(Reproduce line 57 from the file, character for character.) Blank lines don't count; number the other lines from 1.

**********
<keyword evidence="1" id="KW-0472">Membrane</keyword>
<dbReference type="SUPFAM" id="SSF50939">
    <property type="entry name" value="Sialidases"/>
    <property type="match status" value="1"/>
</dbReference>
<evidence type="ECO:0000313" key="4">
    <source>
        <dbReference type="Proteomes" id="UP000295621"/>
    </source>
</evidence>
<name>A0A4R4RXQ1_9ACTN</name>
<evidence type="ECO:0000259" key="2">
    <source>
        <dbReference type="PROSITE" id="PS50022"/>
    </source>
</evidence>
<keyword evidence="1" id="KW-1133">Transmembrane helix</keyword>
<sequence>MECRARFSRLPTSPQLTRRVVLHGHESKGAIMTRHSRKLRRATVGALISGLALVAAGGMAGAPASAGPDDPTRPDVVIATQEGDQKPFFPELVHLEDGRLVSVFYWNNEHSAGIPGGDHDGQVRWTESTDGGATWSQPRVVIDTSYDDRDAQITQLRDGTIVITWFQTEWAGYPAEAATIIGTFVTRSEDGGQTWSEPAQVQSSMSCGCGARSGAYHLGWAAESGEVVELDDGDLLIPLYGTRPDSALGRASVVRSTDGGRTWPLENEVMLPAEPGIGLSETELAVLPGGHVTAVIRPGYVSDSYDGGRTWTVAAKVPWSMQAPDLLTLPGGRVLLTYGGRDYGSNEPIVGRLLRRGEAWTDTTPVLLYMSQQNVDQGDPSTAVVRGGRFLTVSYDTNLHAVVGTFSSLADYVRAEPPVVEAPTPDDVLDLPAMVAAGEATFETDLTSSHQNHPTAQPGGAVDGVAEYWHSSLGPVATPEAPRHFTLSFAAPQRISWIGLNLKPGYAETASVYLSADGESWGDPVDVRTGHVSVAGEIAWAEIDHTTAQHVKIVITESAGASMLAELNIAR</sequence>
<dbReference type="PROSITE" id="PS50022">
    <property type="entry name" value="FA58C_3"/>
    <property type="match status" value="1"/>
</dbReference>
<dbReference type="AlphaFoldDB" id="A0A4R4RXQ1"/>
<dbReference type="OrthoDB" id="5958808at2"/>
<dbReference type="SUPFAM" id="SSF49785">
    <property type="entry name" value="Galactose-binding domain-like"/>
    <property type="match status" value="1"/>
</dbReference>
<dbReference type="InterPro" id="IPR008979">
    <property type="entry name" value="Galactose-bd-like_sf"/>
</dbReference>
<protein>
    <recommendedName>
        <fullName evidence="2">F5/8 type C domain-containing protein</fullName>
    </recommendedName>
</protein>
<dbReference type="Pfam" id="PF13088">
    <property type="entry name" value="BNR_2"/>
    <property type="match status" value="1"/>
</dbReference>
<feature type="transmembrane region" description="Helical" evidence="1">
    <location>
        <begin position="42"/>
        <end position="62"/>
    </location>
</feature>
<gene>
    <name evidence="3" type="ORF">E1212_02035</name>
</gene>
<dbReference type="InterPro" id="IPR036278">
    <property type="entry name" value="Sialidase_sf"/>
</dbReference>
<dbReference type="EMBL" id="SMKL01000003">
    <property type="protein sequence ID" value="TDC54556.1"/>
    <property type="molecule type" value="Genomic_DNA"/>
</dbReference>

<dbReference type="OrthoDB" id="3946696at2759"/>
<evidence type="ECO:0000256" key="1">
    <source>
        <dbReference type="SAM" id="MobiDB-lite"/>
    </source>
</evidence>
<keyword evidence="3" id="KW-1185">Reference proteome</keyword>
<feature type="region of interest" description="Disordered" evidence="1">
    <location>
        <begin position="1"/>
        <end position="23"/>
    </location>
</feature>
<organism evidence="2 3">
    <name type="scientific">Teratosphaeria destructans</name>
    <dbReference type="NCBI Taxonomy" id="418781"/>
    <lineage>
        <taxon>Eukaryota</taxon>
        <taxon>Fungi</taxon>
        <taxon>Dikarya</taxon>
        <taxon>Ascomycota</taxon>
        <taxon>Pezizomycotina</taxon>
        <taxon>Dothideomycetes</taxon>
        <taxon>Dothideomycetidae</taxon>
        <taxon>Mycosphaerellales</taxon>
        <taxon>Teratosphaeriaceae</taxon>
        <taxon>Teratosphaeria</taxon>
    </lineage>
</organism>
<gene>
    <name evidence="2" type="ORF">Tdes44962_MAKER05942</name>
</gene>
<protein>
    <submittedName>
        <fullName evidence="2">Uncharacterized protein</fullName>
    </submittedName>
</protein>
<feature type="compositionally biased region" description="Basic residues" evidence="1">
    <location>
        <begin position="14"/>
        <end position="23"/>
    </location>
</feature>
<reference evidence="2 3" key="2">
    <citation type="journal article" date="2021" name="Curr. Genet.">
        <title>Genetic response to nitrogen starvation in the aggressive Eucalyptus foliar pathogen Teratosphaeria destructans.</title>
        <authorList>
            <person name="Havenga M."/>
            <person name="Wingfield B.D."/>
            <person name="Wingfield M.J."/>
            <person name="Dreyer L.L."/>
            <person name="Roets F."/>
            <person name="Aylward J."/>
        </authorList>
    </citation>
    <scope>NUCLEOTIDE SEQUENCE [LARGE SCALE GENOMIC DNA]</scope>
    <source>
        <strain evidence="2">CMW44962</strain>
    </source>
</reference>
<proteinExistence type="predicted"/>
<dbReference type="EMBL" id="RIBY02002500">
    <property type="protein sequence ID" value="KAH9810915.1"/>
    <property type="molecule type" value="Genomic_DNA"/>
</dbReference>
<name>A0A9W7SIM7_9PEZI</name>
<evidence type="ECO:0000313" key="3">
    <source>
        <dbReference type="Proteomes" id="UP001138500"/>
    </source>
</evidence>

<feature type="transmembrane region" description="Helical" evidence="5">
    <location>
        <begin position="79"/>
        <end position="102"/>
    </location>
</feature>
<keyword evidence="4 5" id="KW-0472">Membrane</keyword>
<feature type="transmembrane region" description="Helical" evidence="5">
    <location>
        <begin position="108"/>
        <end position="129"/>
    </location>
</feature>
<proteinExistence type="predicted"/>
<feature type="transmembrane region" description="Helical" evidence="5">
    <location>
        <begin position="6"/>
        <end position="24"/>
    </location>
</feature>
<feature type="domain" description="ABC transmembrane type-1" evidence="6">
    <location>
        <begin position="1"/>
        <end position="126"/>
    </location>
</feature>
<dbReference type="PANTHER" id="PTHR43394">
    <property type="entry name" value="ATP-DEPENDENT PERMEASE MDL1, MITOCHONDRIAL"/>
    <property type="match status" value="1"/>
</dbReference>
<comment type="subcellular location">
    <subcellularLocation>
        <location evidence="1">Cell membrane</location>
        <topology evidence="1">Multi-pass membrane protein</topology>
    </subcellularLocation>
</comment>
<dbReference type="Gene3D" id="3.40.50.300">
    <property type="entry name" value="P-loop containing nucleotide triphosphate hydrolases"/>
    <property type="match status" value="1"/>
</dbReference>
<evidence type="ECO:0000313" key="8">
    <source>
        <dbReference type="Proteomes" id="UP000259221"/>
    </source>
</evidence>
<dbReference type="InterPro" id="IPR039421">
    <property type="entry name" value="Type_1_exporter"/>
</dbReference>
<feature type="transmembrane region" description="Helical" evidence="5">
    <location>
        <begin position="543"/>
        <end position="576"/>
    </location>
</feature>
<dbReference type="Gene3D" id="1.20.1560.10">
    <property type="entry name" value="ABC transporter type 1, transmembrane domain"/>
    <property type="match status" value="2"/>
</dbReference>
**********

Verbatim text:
<dbReference type="OrthoDB" id="3946696at2759"/>